Devotion for the Week...
I spent the weekend at a Women's Ministries retreat with my mother-in-law and sisters-in-law. It's always a great weekend and I look forward to it all year long, both for the chance to get away and for the biblical teaching.
As in any church service, there were times we were asked to stand for a song and then after that song the worship leader or the retreat leader spoke for a moment before the next song. Invariably, while she was speaking, some people would sit down and then those around them would sit and it would spread until everyone was sitting. Sometimes the women in the very front wouldn't notice right away that everyone behind them was sitting, but then one woman would see out of the corner of her eye that they were the only ones left standing and she'd quickly sit, followed by everyone else in her row. Have you seen that happen in your church? I know I've seen it many times.We don't like to call attention to ourselves, or to stand out as doing something different from everyone else, do we?
In 1951, Solomon Asch conducted the first of what are known as his conformity experiments. During this experiment he worked with eight male college students at a time. They were asked to match a line on one card with the line of equal length on another card. Seven of the participants had been told how to respond, while the eighth was unaware of their prior instructions. For the first two sets of cards, the group gave the correct answer, but for the remaining twelve sets, the group gave the incorrect answer. Asch's experiments were designed to test how the one participant without prior instructions would respond. Would he give the correct answer, or would he go along with the group and give an answer that was obviously wrong? Overall, 75% of the participants went with the group on at least one of the incorrect responses.
This tendency to want to conform to the group has many social ramifications, of course. It also has ramifications for those of us who are followers of Jesus. In his letter to the Romans, Paul wrote, "Do not conform to the pattern of this world, but be transformed by the renewing of your mind" (Romans 12:2). I love how Eugene Peterson paraphrases it in the Message: "Don’t become so well-adjusted to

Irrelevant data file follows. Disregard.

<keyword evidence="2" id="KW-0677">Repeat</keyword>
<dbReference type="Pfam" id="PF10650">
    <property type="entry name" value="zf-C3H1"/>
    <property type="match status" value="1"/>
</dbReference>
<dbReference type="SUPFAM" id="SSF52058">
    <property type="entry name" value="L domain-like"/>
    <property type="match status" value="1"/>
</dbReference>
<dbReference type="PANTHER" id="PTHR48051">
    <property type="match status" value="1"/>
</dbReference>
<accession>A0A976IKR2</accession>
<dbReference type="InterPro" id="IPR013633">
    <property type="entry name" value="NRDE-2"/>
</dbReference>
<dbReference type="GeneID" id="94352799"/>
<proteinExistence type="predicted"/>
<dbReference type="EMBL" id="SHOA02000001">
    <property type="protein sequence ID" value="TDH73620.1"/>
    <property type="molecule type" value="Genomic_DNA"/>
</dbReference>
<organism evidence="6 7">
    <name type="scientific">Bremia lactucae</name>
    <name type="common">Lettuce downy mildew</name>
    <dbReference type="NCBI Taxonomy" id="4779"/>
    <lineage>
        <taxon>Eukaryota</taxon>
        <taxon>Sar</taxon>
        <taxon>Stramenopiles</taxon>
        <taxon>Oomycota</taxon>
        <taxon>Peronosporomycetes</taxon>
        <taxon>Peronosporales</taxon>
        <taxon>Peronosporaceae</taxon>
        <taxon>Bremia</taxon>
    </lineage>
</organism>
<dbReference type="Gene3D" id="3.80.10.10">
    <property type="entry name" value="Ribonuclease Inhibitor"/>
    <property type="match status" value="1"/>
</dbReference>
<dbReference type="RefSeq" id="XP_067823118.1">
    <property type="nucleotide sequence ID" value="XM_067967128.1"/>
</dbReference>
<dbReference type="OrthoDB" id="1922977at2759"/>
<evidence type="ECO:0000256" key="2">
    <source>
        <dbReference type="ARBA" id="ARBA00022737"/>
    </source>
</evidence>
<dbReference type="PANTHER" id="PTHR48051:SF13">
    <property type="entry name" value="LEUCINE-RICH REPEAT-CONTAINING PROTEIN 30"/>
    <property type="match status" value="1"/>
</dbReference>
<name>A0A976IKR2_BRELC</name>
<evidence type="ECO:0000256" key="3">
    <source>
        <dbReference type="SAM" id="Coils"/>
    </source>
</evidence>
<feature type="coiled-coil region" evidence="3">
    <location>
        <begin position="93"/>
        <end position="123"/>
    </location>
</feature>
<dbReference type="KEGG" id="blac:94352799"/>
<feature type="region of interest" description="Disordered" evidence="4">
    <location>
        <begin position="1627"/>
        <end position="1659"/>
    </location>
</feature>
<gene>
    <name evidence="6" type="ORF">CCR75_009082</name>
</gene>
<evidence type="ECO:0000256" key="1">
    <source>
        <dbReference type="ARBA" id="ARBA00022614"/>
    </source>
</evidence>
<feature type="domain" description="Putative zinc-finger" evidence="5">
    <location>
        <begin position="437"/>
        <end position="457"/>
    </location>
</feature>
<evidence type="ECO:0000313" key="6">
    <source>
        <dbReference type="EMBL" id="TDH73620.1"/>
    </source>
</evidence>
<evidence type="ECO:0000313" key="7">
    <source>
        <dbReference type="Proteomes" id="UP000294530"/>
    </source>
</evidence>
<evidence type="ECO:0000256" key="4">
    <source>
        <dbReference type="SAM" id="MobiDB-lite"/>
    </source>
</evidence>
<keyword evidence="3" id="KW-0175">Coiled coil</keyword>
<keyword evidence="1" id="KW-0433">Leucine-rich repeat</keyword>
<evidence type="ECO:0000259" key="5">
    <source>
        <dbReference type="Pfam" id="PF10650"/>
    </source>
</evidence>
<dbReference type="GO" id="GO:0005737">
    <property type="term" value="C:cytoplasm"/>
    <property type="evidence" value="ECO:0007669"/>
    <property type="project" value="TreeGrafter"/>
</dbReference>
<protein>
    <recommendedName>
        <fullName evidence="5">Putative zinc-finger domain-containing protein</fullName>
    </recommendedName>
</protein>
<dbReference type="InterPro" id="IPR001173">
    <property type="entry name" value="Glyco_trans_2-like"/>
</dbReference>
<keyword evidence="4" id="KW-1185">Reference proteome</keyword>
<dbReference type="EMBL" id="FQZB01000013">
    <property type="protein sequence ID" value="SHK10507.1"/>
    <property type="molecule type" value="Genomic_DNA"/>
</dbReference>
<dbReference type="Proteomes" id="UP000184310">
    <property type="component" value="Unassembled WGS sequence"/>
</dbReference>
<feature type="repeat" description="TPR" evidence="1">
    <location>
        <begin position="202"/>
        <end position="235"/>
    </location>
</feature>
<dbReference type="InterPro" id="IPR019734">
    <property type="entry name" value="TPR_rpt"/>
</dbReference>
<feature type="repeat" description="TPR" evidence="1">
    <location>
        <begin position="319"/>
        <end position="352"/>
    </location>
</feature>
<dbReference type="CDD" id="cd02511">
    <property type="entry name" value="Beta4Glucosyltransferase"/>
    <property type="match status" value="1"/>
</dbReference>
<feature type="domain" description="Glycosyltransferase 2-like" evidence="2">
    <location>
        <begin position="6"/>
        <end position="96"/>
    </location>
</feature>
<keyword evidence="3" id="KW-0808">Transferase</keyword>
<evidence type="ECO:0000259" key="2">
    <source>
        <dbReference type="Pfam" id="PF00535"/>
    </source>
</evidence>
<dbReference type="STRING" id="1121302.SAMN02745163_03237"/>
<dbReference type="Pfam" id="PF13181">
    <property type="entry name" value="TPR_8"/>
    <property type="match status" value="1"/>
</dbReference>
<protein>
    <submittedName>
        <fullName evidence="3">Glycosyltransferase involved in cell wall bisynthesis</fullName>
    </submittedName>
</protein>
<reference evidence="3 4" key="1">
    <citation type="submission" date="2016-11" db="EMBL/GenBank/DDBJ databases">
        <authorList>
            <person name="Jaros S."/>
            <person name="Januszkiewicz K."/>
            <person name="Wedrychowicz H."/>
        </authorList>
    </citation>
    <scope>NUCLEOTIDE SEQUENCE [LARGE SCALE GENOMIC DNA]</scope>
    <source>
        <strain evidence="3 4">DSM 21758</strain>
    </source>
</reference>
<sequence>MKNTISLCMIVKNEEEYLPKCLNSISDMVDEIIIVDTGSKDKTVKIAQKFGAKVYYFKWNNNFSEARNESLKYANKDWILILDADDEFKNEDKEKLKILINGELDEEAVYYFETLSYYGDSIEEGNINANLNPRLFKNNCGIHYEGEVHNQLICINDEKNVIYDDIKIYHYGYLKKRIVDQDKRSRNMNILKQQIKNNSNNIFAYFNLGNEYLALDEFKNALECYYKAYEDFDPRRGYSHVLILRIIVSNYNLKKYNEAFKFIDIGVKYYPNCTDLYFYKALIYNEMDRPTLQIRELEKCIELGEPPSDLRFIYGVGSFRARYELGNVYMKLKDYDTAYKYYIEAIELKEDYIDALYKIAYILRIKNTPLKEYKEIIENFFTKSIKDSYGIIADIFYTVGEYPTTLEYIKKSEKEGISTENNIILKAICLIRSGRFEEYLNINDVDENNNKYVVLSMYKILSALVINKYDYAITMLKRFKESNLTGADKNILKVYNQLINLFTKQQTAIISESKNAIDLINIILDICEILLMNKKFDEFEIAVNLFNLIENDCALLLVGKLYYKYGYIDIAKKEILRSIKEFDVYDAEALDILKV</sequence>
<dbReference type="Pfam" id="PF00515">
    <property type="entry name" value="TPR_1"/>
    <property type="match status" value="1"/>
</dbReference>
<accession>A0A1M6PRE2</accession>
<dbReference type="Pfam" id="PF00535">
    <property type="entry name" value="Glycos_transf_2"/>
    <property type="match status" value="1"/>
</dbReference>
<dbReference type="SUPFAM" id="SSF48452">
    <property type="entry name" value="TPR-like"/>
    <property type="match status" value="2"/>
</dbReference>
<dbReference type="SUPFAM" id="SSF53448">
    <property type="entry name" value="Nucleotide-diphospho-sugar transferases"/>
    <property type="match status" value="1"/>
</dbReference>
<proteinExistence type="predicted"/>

your culture that you fit into it without even thinking. Instead, fix
your attention on God. You’ll be changed from the inside out."
As disciples of Jesus, we're supposed to stand out from those around us. We're supposed to be different. We are supposed to act like Jesus did. We should be the most compassionate, the most gracious, the most loving and the most forgiving people in the community, just as He was.
If your co-workers didn't know about your church attendance, would they know you are Christian because you act differently? What about your children? Can they see a difference in your behavior compared to that of other adults? I'm not talking only about when you are dealing with your children, but also when you are dealing with frustrating or annoying situations. Do you respond with grace and patience or with irritation and judgement? After all, "the fruit of the Spirit is love, joy, peace, patience, kindness, goodness, faithfulness, gentleness and self-control" (Galatians 5:22, 23). Our culture doesn't always champion those qualities, which is precisely why we are told not to "conform to the pattern of this world."
It is easy to be well-adjusted to our culture. It's much harder to stand out and be different. And yet that is one way we can "let [our] light shine before others, that they may see [our] good deeds and glorify [our] Father in heaven" (Matthew 5:16).